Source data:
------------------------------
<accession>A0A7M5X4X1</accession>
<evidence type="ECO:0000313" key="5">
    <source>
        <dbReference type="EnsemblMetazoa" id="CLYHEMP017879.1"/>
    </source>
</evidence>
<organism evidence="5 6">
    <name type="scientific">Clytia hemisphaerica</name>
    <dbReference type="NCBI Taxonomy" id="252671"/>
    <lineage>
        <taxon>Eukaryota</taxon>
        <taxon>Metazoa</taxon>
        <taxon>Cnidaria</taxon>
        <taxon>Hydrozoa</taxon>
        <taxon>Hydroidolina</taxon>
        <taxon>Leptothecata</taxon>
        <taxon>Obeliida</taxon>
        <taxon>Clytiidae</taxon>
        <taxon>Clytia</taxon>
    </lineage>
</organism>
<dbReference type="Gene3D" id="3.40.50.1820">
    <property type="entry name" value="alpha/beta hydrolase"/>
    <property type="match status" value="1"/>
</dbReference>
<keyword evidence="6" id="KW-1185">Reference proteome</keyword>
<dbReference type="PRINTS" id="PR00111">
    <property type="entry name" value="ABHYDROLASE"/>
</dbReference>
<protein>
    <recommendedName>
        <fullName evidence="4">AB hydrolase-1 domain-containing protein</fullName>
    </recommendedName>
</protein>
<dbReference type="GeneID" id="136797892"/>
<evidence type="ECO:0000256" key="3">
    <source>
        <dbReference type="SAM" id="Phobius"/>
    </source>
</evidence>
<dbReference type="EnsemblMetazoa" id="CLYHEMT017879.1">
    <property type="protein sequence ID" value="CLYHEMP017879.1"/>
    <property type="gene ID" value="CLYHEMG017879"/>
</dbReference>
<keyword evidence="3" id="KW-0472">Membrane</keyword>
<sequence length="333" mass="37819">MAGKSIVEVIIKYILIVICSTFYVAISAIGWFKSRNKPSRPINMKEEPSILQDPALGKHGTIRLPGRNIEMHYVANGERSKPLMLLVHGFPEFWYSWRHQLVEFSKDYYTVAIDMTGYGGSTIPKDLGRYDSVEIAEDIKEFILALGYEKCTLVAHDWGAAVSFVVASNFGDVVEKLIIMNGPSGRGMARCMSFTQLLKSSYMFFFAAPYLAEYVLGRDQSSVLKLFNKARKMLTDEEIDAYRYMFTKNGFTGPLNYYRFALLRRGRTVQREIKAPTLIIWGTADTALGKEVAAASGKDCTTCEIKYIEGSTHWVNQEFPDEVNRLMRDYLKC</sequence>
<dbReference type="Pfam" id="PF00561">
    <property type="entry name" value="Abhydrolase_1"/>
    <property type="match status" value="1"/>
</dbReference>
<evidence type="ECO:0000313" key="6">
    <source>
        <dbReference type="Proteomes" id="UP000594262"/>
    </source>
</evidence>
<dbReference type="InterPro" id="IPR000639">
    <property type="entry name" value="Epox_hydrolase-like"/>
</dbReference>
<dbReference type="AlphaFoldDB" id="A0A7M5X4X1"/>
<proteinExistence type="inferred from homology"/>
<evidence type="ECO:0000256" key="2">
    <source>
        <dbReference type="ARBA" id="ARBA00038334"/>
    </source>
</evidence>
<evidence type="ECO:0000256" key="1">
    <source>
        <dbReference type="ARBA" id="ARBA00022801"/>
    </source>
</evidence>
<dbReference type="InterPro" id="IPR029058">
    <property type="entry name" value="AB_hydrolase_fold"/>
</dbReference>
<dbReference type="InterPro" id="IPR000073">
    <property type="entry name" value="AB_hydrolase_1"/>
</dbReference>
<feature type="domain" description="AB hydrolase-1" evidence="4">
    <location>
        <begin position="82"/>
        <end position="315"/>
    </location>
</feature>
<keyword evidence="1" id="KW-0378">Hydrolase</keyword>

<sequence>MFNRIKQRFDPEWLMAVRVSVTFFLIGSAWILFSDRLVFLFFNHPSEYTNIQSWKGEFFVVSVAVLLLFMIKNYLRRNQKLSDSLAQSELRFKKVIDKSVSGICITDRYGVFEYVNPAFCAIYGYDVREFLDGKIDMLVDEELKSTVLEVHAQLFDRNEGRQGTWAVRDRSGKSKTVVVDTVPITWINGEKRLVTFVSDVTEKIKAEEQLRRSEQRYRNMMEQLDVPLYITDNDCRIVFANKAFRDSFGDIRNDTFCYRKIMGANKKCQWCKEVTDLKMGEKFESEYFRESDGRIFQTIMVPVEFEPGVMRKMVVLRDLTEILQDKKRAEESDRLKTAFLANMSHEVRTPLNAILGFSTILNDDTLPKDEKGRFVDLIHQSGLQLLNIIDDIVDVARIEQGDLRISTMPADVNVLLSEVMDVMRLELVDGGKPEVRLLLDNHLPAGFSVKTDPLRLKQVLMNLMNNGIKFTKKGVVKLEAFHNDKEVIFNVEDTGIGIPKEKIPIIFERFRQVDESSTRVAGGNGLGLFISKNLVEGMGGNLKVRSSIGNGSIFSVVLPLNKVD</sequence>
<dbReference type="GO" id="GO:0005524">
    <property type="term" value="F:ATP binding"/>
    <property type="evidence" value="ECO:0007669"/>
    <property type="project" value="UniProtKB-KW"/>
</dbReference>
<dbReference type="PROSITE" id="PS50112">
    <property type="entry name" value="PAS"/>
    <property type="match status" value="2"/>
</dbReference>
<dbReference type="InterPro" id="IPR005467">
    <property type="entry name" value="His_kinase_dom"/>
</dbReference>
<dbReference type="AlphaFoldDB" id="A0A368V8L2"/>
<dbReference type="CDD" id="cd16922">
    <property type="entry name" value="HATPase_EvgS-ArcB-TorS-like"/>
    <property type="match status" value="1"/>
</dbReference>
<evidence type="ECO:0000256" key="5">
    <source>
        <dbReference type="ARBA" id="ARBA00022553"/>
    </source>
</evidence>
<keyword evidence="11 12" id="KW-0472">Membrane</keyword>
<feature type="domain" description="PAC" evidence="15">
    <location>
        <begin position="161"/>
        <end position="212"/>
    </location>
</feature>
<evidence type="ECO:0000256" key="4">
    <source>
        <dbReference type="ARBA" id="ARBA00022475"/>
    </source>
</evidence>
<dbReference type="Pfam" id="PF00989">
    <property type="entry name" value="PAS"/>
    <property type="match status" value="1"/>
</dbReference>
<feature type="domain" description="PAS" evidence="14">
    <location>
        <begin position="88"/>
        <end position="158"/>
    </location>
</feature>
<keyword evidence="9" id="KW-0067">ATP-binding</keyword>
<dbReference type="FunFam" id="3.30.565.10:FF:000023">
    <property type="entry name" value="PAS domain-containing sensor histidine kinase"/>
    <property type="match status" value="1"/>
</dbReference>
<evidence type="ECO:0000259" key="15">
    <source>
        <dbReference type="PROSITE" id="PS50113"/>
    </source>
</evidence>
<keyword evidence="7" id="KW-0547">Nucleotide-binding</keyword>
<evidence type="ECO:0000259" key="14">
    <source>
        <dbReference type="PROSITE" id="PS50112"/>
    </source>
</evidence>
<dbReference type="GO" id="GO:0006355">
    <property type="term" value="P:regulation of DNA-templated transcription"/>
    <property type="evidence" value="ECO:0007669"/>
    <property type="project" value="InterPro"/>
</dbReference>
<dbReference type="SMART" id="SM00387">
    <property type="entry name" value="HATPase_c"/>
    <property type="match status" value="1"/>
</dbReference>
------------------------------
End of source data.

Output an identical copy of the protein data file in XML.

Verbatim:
<accession>A0A7M5X4X1</accession>
<evidence type="ECO:0000313" key="5">
    <source>
        <dbReference type="EnsemblMetazoa" id="CLYHEMP017879.1"/>
    </source>
</evidence>
<organism evidence="5 6">
    <name type="scientific">Clytia hemisphaerica</name>
    <dbReference type="NCBI Taxonomy" id="252671"/>
    <lineage>
        <taxon>Eukaryota</taxon>
        <taxon>Metazoa</taxon>
        <taxon>Cnidaria</taxon>
        <taxon>Hydrozoa</taxon>
        <taxon>Hydroidolina</taxon>
        <taxon>Leptothecata</taxon>
        <taxon>Obeliida</taxon>
        <taxon>Clytiidae</taxon>
        <taxon>Clytia</taxon>
    </lineage>
</organism>
<dbReference type="Gene3D" id="3.40.50.1820">
    <property type="entry name" value="alpha/beta hydrolase"/>
    <property type="match status" value="1"/>
</dbReference>
<keyword evidence="6" id="KW-1185">Reference proteome</keyword>
<dbReference type="PRINTS" id="PR00111">
    <property type="entry name" value="ABHYDROLASE"/>
</dbReference>
<protein>
    <recommendedName>
        <fullName evidence="4">AB hydrolase-1 domain-containing protein</fullName>
    </recommendedName>
</protein>
<dbReference type="GeneID" id="136797892"/>
<evidence type="ECO:0000256" key="3">
    <source>
        <dbReference type="SAM" id="Phobius"/>
    </source>
</evidence>
<dbReference type="EnsemblMetazoa" id="CLYHEMT017879.1">
    <property type="protein sequence ID" value="CLYHEMP017879.1"/>
    <property type="gene ID" value="CLYHEMG017879"/>
</dbReference>
<keyword evidence="3" id="KW-0472">Membrane</keyword>
<sequence length="333" mass="37819">MAGKSIVEVIIKYILIVICSTFYVAISAIGWFKSRNKPSRPINMKEEPSILQDPALGKHGTIRLPGRNIEMHYVANGERSKPLMLLVHGFPEFWYSWRHQLVEFSKDYYTVAIDMTGYGGSTIPKDLGRYDSVEIAEDIKEFILALGYEKCTLVAHDWGAAVSFVVASNFGDVVEKLIIMNGPSGRGMARCMSFTQLLKSSYMFFFAAPYLAEYVLGRDQSSVLKLFNKARKMLTDEEIDAYRYMFTKNGFTGPLNYYRFALLRRGRTVQREIKAPTLIIWGTADTALGKEVAAASGKDCTTCEIKYIEGSTHWVNQEFPDEVNRLMRDYLKC</sequence>
<dbReference type="Pfam" id="PF00561">
    <property type="entry name" value="Abhydrolase_1"/>
    <property type="match status" value="1"/>
</dbReference>
<evidence type="ECO:0000313" key="6">
    <source>
        <dbReference type="Proteomes" id="UP000594262"/>
    </source>
</evidence>
<dbReference type="InterPro" id="IPR000639">
    <property type="entry name" value="Epox_hydrolase-like"/>
</dbReference>
<dbReference type="AlphaFoldDB" id="A0A7M5X4X1"/>
<proteinExistence type="inferred from homology"/>
<evidence type="ECO:0000256" key="2">
    <source>
        <dbReference type="ARBA" id="ARBA00038334"/>
    </source>
</evidence>
<evidence type="ECO:0000256" key="1">
    <source>
        <dbReference type="ARBA" id="ARBA00022801"/>
    </source>
</evidence>
<dbReference type="InterPro" id="IPR029058">
    <property type="entry name" value="AB_hydrolase_fold"/>
</dbReference>
<dbReference type="InterPro" id="IPR000073">
    <property type="entry name" value="AB_hydrolase_1"/>
</dbReference>
<feature type="domain" description="AB hydrolase-1" evidence="4">
    <location>
        <begin position="82"/>
        <end position="315"/>
    </location>
</feature>
<keyword evidence="1" id="KW-0378">Hydrolase</keyword>

<sequence>MFNRIKQRFDPEWLMAVRVSVTFFLIGSAWILFSDRLVFLFFNHPSEYTNIQSWKGEFFVVSVAVLLLFMIKNYLRRNQKLSDSLAQSELRFKKVIDKSVSGICITDRYGVFEYVNPAFCAIYGYDVREFLDGKIDMLVDEELKSTVLEVHAQLFDRNEGRQGTWAVRDRSGKSKTVVVDTVPITWINGEKRLVTFVSDVTEKIKAEEQLRRSEQRYRNMMEQLDVPLYITDNDCRIVFANKAFRDSFGDIRNDTFCYRKIMGANKKCQWCKEVTDLKMGEKFESEYFRESDGRIFQTIMVPVEFEPGVMRKMVVLRDLTEILQDKKRAEESDRLKTAFLANMSHEVRTPLNAILGFSTILNDDTLPKDEKGRFVDLIHQSGLQLLNIIDDIVDVARIEQGDLRISTMPADVNVLLSEVMDVMRLELVDGGKPEVRLLLDNHLPAGFSVKTDPLRLKQVLMNLMNNGIKFTKKGVVKLEAFHNDKEVIFNVEDTGIGIPKEKIPIIFERFRQVDESSTRVAGGNGLGLFISKNLVEGMGGNLKVRSSIGNGSIFSVVLPLNKVD</sequence>
<dbReference type="GO" id="GO:0005524">
    <property type="term" value="F:ATP binding"/>
    <property type="evidence" value="ECO:0007669"/>
    <property type="project" value="UniProtKB-KW"/>
</dbReference>
<dbReference type="PROSITE" id="PS50112">
    <property type="entry name" value="PAS"/>
    <property type="match status" value="2"/>
</dbReference>
<dbReference type="InterPro" id="IPR005467">
    <property type="entry name" value="His_kinase_dom"/>
</dbReference>
<dbReference type="AlphaFoldDB" id="A0A368V8L2"/>
<dbReference type="CDD" id="cd16922">
    <property type="entry name" value="HATPase_EvgS-ArcB-TorS-like"/>
    <property type="match status" value="1"/>
</dbReference>
<evidence type="ECO:0000256" key="5">
    <source>
        <dbReference type="ARBA" id="ARBA00022553"/>
    </source>
</evidence>
<keyword evidence="11 12" id="KW-0472">Membrane</keyword>
<feature type="domain" description="PAC" evidence="15">
    <location>
        <begin position="161"/>
        <end position="212"/>
    </location>
</feature>
<evidence type="ECO:0000256" key="4">
    <source>
        <dbReference type="ARBA" id="ARBA00022475"/>
    </source>
</evidence>
<dbReference type="Pfam" id="PF00989">
    <property type="entry name" value="PAS"/>
    <property type="match status" value="1"/>
</dbReference>
<feature type="domain" description="PAS" evidence="14">
    <location>
        <begin position="88"/>
        <end position="158"/>
    </location>
</feature>
<keyword evidence="9" id="KW-0067">ATP-binding</keyword>
<dbReference type="FunFam" id="3.30.565.10:FF:000023">
    <property type="entry name" value="PAS domain-containing sensor histidine kinase"/>
    <property type="match status" value="1"/>
</dbReference>
<evidence type="ECO:0000259" key="15">
    <source>
        <dbReference type="PROSITE" id="PS50113"/>
    </source>
</evidence>
<keyword evidence="7" id="KW-0547">Nucleotide-binding</keyword>
<evidence type="ECO:0000259" key="14">
    <source>
        <dbReference type="PROSITE" id="PS50112"/>
    </source>
</evidence>
<dbReference type="GO" id="GO:0006355">
    <property type="term" value="P:regulation of DNA-templated transcription"/>
    <property type="evidence" value="ECO:0007669"/>
    <property type="project" value="InterPro"/>
</dbReference>
<dbReference type="SMART" id="SM00387">
    <property type="entry name" value="HATPase_c"/>
    <property type="match status" value="1"/>
</dbReference>